It has been suggested that parts of Surf Air (Noise complaints) be moved into this page. (discuss)
San Carlos Airport
|Owner||San Mateo County|
|Serves||San Carlos, California|
|Elevation AMSL||5 ft / 2 m|
Source: Federal Aviation Administration
San Carlos Airport (IATA: SQL, ICAO: KSQL, FAA LID: SQL) is two miles northeast of San Carlos, California, in San Mateo County, California. The FAA's National Plan of Integrated Airport Systems (NPIAS) classifies San Carlos as a reliever airport for San Francisco International Airport.
The airport is off U.S. Route 101. The airport is home to Civil Air Patrol West Bay Composite Squadron 192. Next to the airport is the Hiller Aviation Museum.
The San Carlos Flying Field was established during World War I by J. Paulding Edwards on a field north of Cordilleras Creek and east of today's Old County Road. A 300 foot long hangar was situated along the western end of Terminal Way. San Carlos' first pilot's license was issued on July 10, 1917 to Lieutenant Prince.
In 1923, the airfield was taken over by the Cooley family. Charles P. Cooley was the primary flight instructor and his father, Frank S. Cooley, operated the field. On July 12, 1940, a fire destroyed the main hangar and twelve aircraft. Operations were maintained on an airstrip bounded by today's Brittan Avenue, Washington Street, Old County Road, and Industrial Road.
Sometime around 1935 the Cooley family established a different airfield near the foot of today's Twin Dolphin Drive in San Carlos. That facility had a 200 ft by 2100 ft runway and a building that housed various industrial activities. The Cooley family eventually determined that the airport needed to be moved because its proximity to the Phelps and Steinberger Sloughs limited the length of the runway.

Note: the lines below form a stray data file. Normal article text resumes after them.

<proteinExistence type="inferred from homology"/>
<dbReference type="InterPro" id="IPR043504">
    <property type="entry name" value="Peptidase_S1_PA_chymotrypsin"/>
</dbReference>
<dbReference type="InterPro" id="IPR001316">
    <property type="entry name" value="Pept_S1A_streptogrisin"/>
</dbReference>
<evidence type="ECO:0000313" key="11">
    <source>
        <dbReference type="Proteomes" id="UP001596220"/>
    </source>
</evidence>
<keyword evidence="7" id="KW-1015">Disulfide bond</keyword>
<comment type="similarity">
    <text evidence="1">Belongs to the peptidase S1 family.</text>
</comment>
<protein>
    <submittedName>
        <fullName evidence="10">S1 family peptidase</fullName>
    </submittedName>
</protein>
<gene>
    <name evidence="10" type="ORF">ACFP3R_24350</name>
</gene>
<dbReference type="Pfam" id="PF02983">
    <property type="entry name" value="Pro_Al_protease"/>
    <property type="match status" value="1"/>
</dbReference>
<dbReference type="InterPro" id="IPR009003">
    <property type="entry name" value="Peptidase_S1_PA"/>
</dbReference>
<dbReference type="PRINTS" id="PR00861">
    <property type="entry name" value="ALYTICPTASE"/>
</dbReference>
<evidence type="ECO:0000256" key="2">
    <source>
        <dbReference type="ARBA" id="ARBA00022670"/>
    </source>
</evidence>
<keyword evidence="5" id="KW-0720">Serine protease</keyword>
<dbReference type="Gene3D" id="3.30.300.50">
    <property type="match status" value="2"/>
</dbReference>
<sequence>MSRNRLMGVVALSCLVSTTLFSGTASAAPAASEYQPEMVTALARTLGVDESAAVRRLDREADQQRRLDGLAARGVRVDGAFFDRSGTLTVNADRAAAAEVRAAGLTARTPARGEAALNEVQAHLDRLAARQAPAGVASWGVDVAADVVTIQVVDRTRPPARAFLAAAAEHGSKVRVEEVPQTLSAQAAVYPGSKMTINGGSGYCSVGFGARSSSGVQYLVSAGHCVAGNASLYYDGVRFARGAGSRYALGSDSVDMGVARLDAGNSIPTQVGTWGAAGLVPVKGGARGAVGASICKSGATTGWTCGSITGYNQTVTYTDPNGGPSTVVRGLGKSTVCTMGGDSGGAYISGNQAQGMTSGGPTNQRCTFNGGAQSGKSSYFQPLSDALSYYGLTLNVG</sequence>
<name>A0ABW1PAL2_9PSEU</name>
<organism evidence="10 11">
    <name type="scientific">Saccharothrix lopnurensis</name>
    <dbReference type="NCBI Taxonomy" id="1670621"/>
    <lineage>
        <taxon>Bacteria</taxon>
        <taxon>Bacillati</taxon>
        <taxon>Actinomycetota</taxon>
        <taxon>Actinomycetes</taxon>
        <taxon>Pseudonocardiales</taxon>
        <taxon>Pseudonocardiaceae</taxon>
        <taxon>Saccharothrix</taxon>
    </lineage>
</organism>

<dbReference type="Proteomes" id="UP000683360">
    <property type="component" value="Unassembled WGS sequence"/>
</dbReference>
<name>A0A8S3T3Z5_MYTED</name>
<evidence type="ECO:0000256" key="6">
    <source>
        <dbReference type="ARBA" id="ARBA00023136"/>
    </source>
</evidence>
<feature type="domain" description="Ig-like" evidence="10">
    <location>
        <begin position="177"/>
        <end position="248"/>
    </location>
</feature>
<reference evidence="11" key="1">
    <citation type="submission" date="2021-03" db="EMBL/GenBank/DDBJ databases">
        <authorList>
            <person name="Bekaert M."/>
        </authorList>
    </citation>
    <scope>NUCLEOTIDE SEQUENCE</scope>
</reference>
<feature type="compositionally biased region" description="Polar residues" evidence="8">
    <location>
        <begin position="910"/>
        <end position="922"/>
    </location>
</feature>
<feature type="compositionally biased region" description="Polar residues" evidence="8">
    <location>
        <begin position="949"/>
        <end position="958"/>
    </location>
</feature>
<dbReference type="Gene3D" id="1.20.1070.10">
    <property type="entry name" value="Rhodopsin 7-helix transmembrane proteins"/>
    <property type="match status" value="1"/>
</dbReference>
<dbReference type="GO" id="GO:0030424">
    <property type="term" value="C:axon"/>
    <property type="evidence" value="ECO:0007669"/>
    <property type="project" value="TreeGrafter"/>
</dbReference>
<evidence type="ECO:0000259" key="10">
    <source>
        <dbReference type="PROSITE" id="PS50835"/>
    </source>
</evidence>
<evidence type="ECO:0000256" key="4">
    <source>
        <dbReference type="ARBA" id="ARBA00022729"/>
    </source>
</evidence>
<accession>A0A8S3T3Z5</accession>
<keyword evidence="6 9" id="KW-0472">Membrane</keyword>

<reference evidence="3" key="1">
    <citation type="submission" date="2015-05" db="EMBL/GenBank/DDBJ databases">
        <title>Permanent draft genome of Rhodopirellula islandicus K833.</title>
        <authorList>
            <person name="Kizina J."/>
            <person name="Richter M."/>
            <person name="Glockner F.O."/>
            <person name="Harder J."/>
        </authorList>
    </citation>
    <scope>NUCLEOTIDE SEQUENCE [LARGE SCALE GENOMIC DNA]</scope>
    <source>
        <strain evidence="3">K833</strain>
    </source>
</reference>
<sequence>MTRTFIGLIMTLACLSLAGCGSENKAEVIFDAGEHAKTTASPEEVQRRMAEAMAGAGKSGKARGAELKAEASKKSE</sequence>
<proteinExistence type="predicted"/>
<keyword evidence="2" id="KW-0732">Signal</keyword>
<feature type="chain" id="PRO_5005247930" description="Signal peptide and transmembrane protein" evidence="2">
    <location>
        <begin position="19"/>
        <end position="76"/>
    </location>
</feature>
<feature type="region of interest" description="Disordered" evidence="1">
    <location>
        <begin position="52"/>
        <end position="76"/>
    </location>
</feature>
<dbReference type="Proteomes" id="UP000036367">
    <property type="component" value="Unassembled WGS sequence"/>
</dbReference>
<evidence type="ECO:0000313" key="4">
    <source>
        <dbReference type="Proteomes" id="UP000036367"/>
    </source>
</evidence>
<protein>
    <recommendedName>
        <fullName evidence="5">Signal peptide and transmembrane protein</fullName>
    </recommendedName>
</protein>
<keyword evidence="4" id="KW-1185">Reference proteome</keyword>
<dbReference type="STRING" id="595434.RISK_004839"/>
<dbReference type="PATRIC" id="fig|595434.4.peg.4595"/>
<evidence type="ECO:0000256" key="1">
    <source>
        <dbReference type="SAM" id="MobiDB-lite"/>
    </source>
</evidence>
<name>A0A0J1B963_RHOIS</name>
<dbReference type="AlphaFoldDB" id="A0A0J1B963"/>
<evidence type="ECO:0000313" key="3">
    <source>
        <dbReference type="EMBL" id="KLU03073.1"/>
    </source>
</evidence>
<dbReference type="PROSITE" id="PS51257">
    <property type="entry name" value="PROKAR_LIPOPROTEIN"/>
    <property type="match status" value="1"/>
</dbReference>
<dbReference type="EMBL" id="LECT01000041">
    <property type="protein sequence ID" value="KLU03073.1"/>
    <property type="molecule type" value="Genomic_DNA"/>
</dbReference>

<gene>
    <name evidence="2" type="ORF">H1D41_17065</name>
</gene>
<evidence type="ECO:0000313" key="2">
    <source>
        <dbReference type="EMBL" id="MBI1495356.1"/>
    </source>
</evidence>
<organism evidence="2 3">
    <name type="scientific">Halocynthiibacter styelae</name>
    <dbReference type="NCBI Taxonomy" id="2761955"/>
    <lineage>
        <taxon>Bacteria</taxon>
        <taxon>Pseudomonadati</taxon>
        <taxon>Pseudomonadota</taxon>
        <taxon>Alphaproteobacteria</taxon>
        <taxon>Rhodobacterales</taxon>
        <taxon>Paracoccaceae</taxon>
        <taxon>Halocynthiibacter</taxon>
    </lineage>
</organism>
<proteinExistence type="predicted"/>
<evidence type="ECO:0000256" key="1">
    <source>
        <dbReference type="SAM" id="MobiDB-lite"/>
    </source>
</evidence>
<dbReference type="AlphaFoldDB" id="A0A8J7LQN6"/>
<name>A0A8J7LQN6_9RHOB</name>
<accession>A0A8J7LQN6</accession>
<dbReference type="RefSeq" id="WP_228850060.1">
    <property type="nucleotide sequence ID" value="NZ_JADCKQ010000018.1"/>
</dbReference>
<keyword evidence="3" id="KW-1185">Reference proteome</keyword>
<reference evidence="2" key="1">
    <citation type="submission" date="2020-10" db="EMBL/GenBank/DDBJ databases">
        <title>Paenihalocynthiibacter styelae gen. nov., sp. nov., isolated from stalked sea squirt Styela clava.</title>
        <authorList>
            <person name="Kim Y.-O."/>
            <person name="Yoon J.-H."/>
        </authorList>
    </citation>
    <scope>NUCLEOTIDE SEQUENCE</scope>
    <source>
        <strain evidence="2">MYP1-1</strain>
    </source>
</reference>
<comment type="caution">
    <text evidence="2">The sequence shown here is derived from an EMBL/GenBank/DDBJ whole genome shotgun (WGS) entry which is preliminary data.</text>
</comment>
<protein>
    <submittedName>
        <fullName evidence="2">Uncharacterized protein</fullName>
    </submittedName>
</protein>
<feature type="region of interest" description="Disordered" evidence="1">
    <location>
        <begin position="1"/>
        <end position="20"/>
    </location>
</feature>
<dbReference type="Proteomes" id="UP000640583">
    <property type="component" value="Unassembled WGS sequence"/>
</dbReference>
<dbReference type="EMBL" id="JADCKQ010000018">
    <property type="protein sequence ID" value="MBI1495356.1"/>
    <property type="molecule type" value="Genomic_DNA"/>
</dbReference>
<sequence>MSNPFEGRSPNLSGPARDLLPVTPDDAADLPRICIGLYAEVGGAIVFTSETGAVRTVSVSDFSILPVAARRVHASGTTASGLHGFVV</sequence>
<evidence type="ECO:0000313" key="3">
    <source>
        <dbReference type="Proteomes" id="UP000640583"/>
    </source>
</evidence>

The Cooleys opened another airfield at the present location of the San Carlos airport in 1948. In 1952 ownership was transferred to Mr. Francis Michaud who renamed it San Carlos-Belmont Airport. Repair and administrative buildings were added and plans were developed to lengthen the runway to 7000 ft. In 1957 the field was renamed San Mateo County Airport, Inc. Ownership was split between Michaud, the Piombo Construction Company, and six other parties. San Mateo County purchased the property in 1964. Today the airport is completely funded with user and business fees and receives no money from the County's General Fund.
San Carlos Airport covers 110 acres (45 ha) at an elevation of 5 feet (2 m). Its one runway, 12/30, is 2,600 by 75 feet (792 x 23 m) asphalt.
A plan to lengthen the runway by 400 feet was quelled by neighbors in 1999. Aircraft with gross weight in excess of 12,500 lb (5,670 kg) are prohibited.
San Carlos Airport is home to over 30 aviation related businesses. Facilities and FBOs at KSQL include Bay Aerial Helicopter Service, FlyBayArea, JATO Aviation, Rabbit Aviation Services, Surf Air, Zanette Aviation Insurance, West Valley Flying Club, Diamond Aviation Charter, and the San Carlos Flight Center.
In 2007 the airport had 155,273 aircraft operations, average 425 per day: 98% general aviation, 2% air taxi and <1% military. 372 aircraft were then based at this airport: 86% single-engine, 11% multi-engine, <1% jet and 3% helicopter.
As a backronym, some have speculated that the airport code of SQL is a humorous reference to the nearby headquarters of Oracle Corporation, a maker of database software. In databases, SQL, or Structured Query Language, is used for handling structured data. However, the airport had the code SQL years before Oracle's predecessor, Software Development Laboratories, was incorporated in June, 1977.
The Experimental Aircraft Association (EAA) has a local chapter at San Carlos Airport. EAA Chapter 20 had about 50 members as of 2010. An on-field flight school typically hosts monthly meetings on the second Saturday of each month.
In 1999, a proposal was given to extend the runway into the marshy area near Bair Island south of the airport. The proposal encountered opposition among the adjacent residents in Redwood Shores and Foster City, who complained about the potential for increased noise. Despite promises by San Mateo County officials, opponents felt a longer runway would lead to bigger and noisier planes, in particular, more corporate aircraft of the light jet category. As a result, the runway was not extended.
Edited: 2021-06-19 11:08:36